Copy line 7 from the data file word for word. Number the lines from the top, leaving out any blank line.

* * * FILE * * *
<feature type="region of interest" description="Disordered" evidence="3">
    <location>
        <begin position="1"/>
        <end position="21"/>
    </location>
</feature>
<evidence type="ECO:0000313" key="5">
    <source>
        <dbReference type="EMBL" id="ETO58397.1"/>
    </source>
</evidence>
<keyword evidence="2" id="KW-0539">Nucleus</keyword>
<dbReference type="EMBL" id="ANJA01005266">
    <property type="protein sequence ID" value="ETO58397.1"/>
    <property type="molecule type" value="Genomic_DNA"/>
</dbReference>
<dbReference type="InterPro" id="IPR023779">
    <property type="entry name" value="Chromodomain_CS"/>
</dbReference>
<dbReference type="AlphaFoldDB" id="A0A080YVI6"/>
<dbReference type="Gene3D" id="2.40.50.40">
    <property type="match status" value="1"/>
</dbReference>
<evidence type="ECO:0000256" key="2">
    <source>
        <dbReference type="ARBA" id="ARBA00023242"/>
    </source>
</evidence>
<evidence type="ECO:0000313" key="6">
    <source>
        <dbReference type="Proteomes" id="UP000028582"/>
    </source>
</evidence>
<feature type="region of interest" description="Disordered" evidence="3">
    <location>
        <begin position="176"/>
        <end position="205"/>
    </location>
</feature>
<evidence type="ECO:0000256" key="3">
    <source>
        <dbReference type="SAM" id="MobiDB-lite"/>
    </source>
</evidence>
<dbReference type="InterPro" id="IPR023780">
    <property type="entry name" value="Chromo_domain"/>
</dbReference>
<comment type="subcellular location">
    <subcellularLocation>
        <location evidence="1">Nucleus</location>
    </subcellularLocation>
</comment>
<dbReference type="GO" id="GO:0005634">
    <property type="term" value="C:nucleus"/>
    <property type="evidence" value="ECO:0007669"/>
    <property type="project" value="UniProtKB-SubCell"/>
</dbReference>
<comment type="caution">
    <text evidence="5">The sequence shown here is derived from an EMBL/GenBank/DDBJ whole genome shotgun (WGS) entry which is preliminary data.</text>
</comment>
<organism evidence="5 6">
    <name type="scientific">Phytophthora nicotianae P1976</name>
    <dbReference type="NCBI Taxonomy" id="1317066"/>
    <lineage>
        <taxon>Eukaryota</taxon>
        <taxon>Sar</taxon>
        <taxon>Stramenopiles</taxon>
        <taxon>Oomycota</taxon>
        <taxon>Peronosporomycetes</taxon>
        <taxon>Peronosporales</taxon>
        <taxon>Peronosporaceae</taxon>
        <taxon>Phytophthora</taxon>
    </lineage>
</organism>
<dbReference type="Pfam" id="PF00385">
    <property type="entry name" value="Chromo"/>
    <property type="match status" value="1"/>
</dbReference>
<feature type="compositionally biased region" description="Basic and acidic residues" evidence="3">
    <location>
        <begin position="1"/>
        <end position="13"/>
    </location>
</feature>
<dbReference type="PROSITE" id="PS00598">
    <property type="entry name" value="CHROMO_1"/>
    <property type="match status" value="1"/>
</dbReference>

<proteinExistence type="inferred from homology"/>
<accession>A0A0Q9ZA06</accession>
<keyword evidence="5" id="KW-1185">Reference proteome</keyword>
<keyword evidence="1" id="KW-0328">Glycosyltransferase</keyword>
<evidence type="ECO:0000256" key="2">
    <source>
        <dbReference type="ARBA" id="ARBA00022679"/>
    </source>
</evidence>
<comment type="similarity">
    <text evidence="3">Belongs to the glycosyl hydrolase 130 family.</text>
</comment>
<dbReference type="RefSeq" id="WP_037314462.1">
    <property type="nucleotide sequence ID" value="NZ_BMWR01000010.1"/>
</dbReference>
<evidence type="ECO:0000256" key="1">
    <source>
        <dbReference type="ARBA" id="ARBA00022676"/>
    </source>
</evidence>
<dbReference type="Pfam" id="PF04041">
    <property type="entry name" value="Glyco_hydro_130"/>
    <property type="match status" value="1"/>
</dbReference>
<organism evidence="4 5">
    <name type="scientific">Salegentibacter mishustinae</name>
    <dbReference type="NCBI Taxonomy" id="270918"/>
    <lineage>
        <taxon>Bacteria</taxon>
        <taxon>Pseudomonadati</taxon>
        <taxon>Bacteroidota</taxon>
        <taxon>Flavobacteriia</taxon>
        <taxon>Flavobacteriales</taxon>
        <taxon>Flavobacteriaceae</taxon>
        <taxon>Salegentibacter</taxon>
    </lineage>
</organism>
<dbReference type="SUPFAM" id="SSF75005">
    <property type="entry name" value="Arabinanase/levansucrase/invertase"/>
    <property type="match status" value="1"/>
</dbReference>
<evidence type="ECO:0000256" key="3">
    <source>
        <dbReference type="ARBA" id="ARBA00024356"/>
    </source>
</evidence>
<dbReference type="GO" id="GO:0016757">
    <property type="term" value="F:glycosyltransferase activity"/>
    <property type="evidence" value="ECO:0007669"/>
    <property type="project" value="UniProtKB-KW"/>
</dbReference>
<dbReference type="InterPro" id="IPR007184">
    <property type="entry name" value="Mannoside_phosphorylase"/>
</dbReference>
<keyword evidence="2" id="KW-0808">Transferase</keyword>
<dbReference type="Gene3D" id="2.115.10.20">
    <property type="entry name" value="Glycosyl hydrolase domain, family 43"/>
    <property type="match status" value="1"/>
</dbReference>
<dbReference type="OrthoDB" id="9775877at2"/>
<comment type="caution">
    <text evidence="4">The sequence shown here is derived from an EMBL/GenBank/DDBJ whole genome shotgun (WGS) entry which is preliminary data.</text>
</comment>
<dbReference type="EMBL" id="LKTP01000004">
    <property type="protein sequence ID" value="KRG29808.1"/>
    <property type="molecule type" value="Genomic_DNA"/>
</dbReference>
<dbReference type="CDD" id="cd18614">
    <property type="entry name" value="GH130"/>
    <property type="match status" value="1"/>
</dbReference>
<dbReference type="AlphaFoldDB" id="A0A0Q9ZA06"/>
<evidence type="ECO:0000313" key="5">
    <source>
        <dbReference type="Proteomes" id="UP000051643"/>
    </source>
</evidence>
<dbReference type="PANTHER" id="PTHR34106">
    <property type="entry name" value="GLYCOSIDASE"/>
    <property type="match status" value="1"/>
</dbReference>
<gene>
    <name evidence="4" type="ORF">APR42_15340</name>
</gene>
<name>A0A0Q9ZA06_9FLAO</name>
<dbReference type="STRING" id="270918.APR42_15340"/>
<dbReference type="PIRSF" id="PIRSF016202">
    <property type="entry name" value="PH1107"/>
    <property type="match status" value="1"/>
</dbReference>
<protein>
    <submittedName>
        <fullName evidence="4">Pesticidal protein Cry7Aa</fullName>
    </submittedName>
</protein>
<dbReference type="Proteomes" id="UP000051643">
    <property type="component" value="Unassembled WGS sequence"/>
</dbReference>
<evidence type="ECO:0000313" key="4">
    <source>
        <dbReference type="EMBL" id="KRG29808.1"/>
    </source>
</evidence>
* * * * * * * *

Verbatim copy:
<evidence type="ECO:0000313" key="5">